By kaitlin butler & Carolyn Raffensperger
The environmental movement is a microcosm of other realms of society in one troubling way: women are missing. In journalism, academia, politics – on climate change, agriculture, and the economy – men are the visible decision-makers and spokespeople.
We’ve been running a political experiment that excludes women. The result is a politics dominated by abstract notions of the economy that neglect the home and the commons. Governments assume their primary responsibility is to grow the economy and protect private property. They interpret the facts using old legal frames, which permit exploitation of people and places. The onus of proof is on communities to prove that an activity is harmful, not on polluting companies to demonstrate it is safe. The ‘free market’ almost always wins.
The experience of communities’ worldwide is that their water, air, soil, and children’s health are disposable for profit. Oil spills, childhood cancers, polluted water systems are not accidents. They are expected outcomes.
Like toxic waste, injustice accumulates over time – especially when we try to bury it. The irrevocable damage is hidden in the futures of our children.
And so we are stuck; aware of the urgency and complexity of the issues we face, and paralyzed or too disillusioned to act. We are stuck because we have been looking for solutions without all of the stakeholders at the table, including women. This affects how we perceive and define the problems, and limits the kinds of solutions that are available.
Our own complicity in the unfolding environmental tragedy can haunt us, leading to what some have called “moral wounds”. These moral wounds, where we know that our transportation, energy, agriculture and medical systems are environmentally bankrupt, and also that we are integrally involved in those same systems, lead to what some call pre-traumatic stress disorder: we see what is coming, we are part of the problem and we have no way to make more ethical choices.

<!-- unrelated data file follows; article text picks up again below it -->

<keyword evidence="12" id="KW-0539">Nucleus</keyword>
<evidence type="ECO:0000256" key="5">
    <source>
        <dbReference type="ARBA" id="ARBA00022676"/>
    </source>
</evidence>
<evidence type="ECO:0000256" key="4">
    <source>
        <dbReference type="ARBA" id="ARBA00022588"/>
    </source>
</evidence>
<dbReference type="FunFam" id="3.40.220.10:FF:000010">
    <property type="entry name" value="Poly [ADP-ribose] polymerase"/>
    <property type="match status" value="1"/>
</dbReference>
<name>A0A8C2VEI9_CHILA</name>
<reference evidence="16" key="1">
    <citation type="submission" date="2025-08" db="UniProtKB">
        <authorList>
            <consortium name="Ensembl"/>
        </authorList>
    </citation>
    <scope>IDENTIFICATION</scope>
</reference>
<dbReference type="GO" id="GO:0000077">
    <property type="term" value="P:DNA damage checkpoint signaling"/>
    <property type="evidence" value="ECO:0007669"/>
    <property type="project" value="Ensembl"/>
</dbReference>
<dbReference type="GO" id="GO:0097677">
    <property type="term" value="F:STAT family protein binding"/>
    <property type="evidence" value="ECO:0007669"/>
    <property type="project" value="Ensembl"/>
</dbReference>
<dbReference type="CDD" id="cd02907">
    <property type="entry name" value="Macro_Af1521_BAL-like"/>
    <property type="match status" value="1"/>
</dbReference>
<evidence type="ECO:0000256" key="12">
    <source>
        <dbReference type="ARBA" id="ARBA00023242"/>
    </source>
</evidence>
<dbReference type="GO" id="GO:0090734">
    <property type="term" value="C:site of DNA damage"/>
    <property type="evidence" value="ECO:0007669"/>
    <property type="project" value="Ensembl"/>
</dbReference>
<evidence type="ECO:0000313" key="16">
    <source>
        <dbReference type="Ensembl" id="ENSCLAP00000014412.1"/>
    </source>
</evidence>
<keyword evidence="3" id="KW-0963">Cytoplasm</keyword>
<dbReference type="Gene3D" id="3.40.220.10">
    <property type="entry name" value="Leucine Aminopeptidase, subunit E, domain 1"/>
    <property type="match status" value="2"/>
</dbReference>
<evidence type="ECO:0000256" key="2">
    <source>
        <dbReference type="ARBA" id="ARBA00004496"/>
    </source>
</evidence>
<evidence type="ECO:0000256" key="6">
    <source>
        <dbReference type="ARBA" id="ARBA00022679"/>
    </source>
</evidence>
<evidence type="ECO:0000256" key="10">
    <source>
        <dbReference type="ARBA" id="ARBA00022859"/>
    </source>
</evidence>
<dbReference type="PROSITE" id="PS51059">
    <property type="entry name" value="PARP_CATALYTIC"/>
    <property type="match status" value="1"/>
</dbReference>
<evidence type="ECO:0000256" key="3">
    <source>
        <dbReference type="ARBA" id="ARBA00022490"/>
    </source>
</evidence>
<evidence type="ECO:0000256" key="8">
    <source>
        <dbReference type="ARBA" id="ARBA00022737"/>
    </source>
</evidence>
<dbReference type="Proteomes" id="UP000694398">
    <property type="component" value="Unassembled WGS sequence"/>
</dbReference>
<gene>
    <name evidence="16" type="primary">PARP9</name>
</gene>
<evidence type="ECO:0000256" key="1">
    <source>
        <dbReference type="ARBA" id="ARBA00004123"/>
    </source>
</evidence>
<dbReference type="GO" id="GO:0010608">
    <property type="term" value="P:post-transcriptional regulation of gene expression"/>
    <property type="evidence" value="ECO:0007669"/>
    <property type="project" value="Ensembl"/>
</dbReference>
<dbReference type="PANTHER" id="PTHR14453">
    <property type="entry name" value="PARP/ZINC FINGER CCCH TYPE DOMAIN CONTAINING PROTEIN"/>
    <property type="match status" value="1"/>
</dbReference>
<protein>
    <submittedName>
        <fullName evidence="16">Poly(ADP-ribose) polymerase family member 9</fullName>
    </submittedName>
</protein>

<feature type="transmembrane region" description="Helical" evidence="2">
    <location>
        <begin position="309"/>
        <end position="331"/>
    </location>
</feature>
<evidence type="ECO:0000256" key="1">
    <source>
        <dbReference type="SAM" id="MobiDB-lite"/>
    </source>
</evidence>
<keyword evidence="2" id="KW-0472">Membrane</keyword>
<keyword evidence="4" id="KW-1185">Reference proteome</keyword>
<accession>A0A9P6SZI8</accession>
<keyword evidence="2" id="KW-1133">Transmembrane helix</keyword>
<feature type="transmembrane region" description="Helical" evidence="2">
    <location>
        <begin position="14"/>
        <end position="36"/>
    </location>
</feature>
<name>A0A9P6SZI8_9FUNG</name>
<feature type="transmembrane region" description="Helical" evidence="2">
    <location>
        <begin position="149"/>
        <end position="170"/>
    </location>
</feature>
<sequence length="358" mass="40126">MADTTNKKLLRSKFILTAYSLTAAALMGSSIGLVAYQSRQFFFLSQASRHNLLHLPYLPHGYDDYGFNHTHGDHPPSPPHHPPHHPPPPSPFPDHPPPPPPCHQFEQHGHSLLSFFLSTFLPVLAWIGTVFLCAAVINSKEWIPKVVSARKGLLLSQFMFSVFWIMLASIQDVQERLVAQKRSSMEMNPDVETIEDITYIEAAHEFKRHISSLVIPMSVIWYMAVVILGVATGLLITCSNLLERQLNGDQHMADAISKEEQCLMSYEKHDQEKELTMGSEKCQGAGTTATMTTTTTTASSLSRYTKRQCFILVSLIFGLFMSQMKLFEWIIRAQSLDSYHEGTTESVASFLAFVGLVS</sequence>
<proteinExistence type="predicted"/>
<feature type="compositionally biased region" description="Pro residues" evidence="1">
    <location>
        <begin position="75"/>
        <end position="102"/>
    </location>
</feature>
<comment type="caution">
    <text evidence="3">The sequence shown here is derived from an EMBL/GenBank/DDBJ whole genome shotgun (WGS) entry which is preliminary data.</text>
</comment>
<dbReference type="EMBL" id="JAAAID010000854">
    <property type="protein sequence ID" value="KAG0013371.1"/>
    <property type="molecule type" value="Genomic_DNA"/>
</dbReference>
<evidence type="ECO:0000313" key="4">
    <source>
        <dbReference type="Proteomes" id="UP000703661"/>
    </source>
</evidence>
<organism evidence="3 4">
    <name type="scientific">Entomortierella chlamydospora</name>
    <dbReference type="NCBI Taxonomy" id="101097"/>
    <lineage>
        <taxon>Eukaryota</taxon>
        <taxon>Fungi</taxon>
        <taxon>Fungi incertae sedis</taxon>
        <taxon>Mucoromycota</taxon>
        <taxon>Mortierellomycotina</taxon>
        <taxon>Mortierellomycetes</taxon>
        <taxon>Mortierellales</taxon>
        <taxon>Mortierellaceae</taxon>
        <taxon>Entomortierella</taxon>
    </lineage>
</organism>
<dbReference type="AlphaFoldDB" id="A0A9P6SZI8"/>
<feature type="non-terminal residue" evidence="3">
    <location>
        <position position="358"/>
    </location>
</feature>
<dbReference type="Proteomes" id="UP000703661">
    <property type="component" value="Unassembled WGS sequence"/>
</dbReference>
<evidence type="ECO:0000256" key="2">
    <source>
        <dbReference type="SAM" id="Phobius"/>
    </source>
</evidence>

Women know they have been excluded. Exclusion makes it more difficult to take meaningful action, compounding the moral wound. The underlying message to women about helping solve any environmental problem has been to shop responsibly. Use your dollars. Change to energy saving light bulbs. Be the de facto gatekeeper of every purchase for toxic chemicals. But shopping doesn’t work as the sole solution. We tried it. There were too many warning signs, too much evidence of decline and danger.
Women can see the mounting costs to their communities from climate change and environmental degradation. In caring for the aged and sick, women become keenly aware of the increase in disease and disability in children. Women, who gather the water and are responsible for their family’s nutrition, can see the damage to the water and to the land that we share. They see the environmental threats to their children wherever they turn. The evidence is overwhelming: future generations are in danger.
At the same time, women are recognizing that they have unique wisdom to offer; their roles as caretakers bring them close to natural cycles – to birth, death, and resilience, they have stories of survival and different visions for the future. Women’s bodies are the first environments for future generations; our bodies reflect and transmit the toxic state of our collective environment. Women’s bodies bring life into the world and so we have a responsibility to make sure the environment is healthy and whole.
Women also share a collective history – as property, second-class citizens, underpaid employees, and as bearers of age-old violence. And so women have always been disproportionately burdened by structural injustice and environmental degradation. The first phases of feminism were a response to these realities.
Borne out of this history, and given what we now know about the complex environmental issues we face, a new wave of feminism is emerging, predicated not just on claiming rights but on claiming responsibility. This is the crucial difference in this new phase of feminism: a responsibility to act. This responsibility is larger than shopping choices and making small changes in our homes and families. The fierce responsibility is to create the paths to a habitable and healthy Earth. This sacred obligation can only be fully met by making systemic changes, which compels us to do two things: block threatening, damaging policies and technologies, and create new commons-based solutions.
A community that unites and stands together to block an oil pipeline or fracking is far more likely to succeed than an individual working alone. The same goes for creating the commons infrastructure needed for a healthy world—the parks, sidewalks, public transit, clean energy systems. We can’t create a public transit system that reduces greenhouse gas emissions alone, but we can do so together.